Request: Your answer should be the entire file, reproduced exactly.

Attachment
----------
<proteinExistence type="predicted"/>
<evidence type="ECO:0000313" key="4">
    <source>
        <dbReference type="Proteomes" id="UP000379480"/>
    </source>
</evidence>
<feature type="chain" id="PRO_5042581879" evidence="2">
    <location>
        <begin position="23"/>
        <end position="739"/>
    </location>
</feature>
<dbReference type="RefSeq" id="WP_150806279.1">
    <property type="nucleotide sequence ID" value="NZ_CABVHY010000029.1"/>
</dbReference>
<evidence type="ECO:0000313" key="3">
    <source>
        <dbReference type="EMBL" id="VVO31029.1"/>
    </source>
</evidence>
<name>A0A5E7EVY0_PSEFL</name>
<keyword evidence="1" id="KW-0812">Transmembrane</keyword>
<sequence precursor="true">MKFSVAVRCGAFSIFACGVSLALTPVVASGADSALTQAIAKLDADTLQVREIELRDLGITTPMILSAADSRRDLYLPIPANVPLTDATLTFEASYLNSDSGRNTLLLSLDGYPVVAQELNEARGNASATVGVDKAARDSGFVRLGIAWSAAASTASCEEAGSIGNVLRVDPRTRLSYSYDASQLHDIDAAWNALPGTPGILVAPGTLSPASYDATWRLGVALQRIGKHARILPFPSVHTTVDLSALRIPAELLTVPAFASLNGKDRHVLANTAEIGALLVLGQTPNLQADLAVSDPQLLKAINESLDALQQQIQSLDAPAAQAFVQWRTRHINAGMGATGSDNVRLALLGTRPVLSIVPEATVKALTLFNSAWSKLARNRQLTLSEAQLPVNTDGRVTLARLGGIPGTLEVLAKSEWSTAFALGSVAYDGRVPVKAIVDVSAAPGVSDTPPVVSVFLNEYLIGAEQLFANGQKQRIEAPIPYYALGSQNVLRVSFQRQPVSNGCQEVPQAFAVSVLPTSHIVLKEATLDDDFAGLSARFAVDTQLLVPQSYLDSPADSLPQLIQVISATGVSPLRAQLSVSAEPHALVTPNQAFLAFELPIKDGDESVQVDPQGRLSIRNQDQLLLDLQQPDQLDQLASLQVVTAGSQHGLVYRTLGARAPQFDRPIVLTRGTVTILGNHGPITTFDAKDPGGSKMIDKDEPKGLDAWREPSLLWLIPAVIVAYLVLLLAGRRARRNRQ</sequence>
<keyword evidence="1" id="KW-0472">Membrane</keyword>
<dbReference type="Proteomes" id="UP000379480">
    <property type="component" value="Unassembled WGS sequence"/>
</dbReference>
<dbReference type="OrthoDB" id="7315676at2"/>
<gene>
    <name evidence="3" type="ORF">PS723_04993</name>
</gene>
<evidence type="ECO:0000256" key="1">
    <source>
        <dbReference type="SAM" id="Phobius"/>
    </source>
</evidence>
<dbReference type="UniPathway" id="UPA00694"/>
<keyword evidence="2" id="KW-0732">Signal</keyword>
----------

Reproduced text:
<proteinExistence type="predicted"/>
<evidence type="ECO:0000313" key="4">
    <source>
        <dbReference type="Proteomes" id="UP000379480"/>
    </source>
</evidence>
<feature type="chain" id="PRO_5042581879" evidence="2">
    <location>
        <begin position="23"/>
        <end position="739"/>
    </location>
</feature>
<dbReference type="RefSeq" id="WP_150806279.1">
    <property type="nucleotide sequence ID" value="NZ_CABVHY010000029.1"/>
</dbReference>
<evidence type="ECO:0000313" key="3">
    <source>
        <dbReference type="EMBL" id="VVO31029.1"/>
    </source>
</evidence>
<name>A0A5E7EVY0_PSEFL</name>
<keyword evidence="1" id="KW-0812">Transmembrane</keyword>
<sequence precursor="true">MKFSVAVRCGAFSIFACGVSLALTPVVASGADSALTQAIAKLDADTLQVREIELRDLGITTPMILSAADSRRDLYLPIPANVPLTDATLTFEASYLNSDSGRNTLLLSLDGYPVVAQELNEARGNASATVGVDKAARDSGFVRLGIAWSAAASTASCEEAGSIGNVLRVDPRTRLSYSYDASQLHDIDAAWNALPGTPGILVAPGTLSPASYDATWRLGVALQRIGKHARILPFPSVHTTVDLSALRIPAELLTVPAFASLNGKDRHVLANTAEIGALLVLGQTPNLQADLAVSDPQLLKAINESLDALQQQIQSLDAPAAQAFVQWRTRHINAGMGATGSDNVRLALLGTRPVLSIVPEATVKALTLFNSAWSKLARNRQLTLSEAQLPVNTDGRVTLARLGGIPGTLEVLAKSEWSTAFALGSVAYDGRVPVKAIVDVSAAPGVSDTPPVVSVFLNEYLIGAEQLFANGQKQRIEAPIPYYALGSQNVLRVSFQRQPVSNGCQEVPQAFAVSVLPTSHIVLKEATLDDDFAGLSARFAVDTQLLVPQSYLDSPADSLPQLIQVISATGVSPLRAQLSVSAEPHALVTPNQAFLAFELPIKDGDESVQVDPQGRLSIRNQDQLLLDLQQPDQLDQLASLQVVTAGSQHGLVYRTLGARAPQFDRPIVLTRGTVTILGNHGPITTFDAKDPGGSKMIDKDEPKGLDAWREPSLLWLIPAVIVAYLVLLLAGRRARRNRQ</sequence>
<keyword evidence="1" id="KW-0472">Membrane</keyword>
<dbReference type="Proteomes" id="UP000379480">
    <property type="component" value="Unassembled WGS sequence"/>
</dbReference>
<dbReference type="OrthoDB" id="7315676at2"/>
<gene>
    <name evidence="3" type="ORF">PS723_04993</name>
</gene>
<evidence type="ECO:0000256" key="1">
    <source>
        <dbReference type="SAM" id="Phobius"/>
    </source>
</evidence>
<dbReference type="UniPathway" id="UPA00694"/>
<keyword evidence="2" id="KW-0732">Signal</keyword>